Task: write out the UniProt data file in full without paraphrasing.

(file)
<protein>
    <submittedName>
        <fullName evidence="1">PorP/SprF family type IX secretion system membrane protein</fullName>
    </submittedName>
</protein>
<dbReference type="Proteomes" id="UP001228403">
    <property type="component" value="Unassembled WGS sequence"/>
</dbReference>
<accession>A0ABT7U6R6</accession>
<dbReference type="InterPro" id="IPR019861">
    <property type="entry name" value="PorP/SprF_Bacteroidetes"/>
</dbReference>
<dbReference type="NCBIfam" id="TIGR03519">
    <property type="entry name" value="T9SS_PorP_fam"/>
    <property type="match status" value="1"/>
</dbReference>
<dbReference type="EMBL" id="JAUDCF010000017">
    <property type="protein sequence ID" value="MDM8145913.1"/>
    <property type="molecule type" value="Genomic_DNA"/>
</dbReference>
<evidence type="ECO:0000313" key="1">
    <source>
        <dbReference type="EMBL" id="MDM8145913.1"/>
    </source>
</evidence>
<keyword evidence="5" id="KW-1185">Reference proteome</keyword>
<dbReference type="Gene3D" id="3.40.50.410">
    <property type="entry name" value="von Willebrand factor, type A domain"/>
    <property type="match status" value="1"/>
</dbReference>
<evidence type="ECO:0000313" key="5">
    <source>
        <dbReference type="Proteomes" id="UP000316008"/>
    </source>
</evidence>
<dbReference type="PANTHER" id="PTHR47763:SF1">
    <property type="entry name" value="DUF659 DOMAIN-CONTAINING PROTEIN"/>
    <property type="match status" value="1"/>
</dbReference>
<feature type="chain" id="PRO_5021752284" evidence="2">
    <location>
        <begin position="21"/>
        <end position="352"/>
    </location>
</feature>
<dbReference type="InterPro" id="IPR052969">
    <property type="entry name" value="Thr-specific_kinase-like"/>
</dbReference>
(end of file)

<protein>
    <submittedName>
        <fullName evidence="1">PorP/SprF family type IX secretion system membrane protein</fullName>
    </submittedName>
</protein>
<dbReference type="Proteomes" id="UP001228403">
    <property type="component" value="Unassembled WGS sequence"/>
</dbReference>
<accession>A0ABT7U6R6</accession>
<dbReference type="InterPro" id="IPR019861">
    <property type="entry name" value="PorP/SprF_Bacteroidetes"/>
</dbReference>
<dbReference type="NCBIfam" id="TIGR03519">
    <property type="entry name" value="T9SS_PorP_fam"/>
    <property type="match status" value="1"/>
</dbReference>
<dbReference type="EMBL" id="JAUDCF010000017">
    <property type="protein sequence ID" value="MDM8145913.1"/>
    <property type="molecule type" value="Genomic_DNA"/>
</dbReference>
<evidence type="ECO:0000313" key="1">
    <source>
        <dbReference type="EMBL" id="MDM8145913.1"/>
    </source>
</evidence>
<keyword evidence="5" id="KW-1185">Reference proteome</keyword>
<dbReference type="Gene3D" id="3.40.50.410">
    <property type="entry name" value="von Willebrand factor, type A domain"/>
    <property type="match status" value="1"/>
</dbReference>
<evidence type="ECO:0000313" key="5">
    <source>
        <dbReference type="Proteomes" id="UP000316008"/>
    </source>
</evidence>
<dbReference type="PANTHER" id="PTHR47763:SF1">
    <property type="entry name" value="DUF659 DOMAIN-CONTAINING PROTEIN"/>
    <property type="match status" value="1"/>
</dbReference>
<feature type="chain" id="PRO_5021752284" evidence="2">
    <location>
        <begin position="21"/>
        <end position="352"/>
    </location>
</feature>
<dbReference type="InterPro" id="IPR052969">
    <property type="entry name" value="Thr-specific_kinase-like"/>
</dbReference>